The Most Famous

ATHLETES from Estonia

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This page contains a list of the greatest Estonian Athletes. The pantheon dataset contains 3,055 Athletes, 27 of which were born in Estonia. This makes Estonia the birth place of the 29th most number of Athletes behind South Korea and Croatia.

Top 10

The following people are considered by Pantheon to be the top 10 most legendary Estonian Athletes of all time. This list of famous Estonian Athletes is sorted by HPI (Historical Popularity Index), a metric that aggregates information on a biography’s online popularity. Visit the rankings page to view the entire list of Estonian Athletes.

Photo of Jüri Lossmann

1. Jüri Lossmann (1891 - 1984)

With an HPI of 64.31, Jüri Lossmann is the most famous Estonian Athlete.  His biography has been translated into 30 different languages on wikipedia.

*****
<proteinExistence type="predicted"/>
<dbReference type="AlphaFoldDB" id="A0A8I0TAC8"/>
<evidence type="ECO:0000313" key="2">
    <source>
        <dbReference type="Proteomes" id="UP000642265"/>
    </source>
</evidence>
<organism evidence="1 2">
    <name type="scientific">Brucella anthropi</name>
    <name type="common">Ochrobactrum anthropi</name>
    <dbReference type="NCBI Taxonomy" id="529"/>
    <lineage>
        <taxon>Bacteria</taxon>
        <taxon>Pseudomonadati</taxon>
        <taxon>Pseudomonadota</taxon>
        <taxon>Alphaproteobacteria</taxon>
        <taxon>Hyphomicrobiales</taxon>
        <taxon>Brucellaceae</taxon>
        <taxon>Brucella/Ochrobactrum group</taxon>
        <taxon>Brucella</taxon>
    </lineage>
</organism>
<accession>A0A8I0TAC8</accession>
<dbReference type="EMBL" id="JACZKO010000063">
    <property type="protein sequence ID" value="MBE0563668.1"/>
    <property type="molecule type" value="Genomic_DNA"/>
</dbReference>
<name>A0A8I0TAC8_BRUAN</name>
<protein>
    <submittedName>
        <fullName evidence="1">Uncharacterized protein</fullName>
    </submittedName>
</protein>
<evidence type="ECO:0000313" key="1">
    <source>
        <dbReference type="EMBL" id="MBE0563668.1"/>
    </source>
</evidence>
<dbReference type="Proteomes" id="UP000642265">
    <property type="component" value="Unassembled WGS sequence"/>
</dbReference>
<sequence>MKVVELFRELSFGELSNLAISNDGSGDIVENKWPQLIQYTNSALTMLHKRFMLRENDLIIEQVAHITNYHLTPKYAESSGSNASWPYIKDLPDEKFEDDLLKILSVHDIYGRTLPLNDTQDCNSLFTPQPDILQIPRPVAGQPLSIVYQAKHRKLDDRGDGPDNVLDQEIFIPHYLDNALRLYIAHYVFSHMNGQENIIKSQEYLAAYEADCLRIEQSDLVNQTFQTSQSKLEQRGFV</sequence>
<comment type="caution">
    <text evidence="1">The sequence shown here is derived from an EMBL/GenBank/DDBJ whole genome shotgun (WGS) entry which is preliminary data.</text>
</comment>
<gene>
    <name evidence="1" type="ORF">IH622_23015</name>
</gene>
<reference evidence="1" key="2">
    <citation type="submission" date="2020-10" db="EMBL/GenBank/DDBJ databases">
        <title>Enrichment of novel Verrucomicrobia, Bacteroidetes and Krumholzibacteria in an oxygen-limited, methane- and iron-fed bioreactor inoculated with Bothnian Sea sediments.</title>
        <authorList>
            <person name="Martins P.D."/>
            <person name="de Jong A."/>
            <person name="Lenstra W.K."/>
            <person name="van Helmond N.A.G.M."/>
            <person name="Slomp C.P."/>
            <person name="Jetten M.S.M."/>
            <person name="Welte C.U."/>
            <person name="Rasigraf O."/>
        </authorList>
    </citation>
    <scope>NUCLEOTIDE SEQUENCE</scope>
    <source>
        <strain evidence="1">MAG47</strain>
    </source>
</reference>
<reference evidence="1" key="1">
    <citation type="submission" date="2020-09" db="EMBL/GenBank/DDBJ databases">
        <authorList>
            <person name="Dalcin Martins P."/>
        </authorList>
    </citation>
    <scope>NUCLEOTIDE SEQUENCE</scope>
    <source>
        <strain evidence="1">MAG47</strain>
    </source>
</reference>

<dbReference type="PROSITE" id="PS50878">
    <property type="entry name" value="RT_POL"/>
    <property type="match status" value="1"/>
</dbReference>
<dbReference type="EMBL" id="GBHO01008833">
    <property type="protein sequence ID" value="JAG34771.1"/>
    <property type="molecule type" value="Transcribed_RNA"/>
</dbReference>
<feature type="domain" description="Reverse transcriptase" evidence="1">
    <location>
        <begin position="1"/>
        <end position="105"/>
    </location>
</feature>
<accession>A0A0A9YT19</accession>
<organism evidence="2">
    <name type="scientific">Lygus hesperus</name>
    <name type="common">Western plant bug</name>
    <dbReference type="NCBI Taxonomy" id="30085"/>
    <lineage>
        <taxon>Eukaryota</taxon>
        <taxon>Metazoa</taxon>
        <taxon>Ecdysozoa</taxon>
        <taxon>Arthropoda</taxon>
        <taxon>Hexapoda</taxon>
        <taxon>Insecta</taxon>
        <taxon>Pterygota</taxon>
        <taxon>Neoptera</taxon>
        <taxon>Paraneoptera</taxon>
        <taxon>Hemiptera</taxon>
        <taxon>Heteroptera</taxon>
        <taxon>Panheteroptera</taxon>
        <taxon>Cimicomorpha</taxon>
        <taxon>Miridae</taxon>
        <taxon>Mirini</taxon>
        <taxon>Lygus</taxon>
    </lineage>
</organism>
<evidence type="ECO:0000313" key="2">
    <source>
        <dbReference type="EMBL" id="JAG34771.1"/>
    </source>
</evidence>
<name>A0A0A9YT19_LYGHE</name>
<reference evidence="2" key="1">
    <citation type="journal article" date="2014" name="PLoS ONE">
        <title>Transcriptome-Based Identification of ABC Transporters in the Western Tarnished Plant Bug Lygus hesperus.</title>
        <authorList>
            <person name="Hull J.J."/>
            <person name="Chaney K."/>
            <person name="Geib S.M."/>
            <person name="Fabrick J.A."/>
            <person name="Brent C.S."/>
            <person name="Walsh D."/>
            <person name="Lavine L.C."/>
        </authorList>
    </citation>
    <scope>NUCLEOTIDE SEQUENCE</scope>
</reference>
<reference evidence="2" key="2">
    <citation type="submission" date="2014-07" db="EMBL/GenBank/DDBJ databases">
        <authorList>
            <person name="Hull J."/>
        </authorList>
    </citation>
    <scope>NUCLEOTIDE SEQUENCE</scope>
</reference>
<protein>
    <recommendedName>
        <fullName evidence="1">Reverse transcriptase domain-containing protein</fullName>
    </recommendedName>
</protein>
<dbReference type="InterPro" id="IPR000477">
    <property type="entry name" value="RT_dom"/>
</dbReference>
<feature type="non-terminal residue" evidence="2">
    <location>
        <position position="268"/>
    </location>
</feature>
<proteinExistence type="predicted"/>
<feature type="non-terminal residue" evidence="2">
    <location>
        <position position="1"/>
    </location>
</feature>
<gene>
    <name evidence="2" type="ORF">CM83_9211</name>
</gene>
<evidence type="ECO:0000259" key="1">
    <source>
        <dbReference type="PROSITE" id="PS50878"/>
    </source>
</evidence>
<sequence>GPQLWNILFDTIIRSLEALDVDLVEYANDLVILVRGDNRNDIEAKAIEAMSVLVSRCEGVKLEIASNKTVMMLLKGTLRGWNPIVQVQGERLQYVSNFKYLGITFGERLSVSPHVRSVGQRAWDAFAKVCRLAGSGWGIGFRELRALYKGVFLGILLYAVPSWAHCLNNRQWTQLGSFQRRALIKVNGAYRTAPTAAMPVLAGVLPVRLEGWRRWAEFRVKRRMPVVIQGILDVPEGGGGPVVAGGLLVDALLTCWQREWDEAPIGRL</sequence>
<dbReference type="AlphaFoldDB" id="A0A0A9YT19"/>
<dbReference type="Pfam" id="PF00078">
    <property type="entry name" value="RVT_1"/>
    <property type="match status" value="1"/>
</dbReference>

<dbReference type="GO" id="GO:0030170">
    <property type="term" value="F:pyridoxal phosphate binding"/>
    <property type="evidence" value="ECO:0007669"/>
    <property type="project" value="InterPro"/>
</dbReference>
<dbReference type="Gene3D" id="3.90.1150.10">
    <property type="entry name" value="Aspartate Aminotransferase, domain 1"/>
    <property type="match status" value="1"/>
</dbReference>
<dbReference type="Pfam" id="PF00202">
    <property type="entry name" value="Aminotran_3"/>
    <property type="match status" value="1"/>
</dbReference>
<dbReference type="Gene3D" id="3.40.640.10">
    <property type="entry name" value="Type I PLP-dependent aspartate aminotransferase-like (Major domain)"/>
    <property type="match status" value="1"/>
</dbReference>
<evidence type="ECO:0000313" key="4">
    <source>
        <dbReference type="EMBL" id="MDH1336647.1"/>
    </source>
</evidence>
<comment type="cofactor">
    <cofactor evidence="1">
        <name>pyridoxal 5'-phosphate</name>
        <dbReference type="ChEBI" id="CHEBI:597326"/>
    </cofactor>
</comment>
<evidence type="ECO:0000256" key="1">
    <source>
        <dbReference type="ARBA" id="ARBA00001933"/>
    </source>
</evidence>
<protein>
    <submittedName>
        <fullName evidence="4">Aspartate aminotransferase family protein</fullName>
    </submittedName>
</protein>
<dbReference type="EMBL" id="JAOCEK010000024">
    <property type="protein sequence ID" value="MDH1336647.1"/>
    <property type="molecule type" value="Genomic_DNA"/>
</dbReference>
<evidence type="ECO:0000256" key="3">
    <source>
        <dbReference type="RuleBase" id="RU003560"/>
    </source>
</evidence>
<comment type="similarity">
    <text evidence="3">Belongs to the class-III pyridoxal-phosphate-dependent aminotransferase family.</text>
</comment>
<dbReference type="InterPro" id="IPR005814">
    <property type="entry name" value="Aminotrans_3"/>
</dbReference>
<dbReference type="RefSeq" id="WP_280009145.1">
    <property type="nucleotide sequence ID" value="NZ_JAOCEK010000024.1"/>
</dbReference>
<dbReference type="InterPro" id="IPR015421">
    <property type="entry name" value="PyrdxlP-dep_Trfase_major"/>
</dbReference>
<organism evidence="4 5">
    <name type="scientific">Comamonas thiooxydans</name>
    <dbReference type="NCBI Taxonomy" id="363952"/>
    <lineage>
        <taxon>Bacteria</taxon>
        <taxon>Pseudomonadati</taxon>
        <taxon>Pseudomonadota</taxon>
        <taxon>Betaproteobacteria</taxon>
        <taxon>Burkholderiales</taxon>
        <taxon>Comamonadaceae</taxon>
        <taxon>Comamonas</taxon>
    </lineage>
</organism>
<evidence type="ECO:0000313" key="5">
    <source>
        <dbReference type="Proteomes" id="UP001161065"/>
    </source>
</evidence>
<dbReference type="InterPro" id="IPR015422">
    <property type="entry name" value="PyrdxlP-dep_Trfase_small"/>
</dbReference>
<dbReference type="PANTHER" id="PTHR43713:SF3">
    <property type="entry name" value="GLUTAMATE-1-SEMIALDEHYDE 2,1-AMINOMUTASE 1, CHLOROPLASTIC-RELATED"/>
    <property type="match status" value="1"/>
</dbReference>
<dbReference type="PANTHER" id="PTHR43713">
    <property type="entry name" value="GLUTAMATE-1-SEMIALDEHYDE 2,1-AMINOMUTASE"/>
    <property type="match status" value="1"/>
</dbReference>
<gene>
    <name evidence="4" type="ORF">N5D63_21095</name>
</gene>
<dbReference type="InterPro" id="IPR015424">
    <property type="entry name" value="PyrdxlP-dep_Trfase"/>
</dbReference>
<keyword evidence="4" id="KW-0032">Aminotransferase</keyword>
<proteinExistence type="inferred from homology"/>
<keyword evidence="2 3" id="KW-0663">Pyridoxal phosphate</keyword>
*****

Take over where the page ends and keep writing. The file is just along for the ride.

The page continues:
Jüri Lossmann (4 February [O.S. 23 January] 1891 – 1 May 1984) was an Estonian long distance runner. He finished second in the marathon at the 1920 Summer Olympics in Antwerp, at 2:32:48.6, trailing Hannes Kolehmainen by 13 seconds, but beating the third-placed Valerio Arri by almost 4 minutes. At the 1924 Summer Olympics in Paris he was the flag bearer for Estonia and finished tenth in the marathon.

Photo of Aleksander Klumberg

2. Aleksander Klumberg (1899 - 1958)

With an HPI of 63.86, Aleksander Klumberg is the 2nd most famous Estonian Athlete.  His biography has been translated into 30 different languages.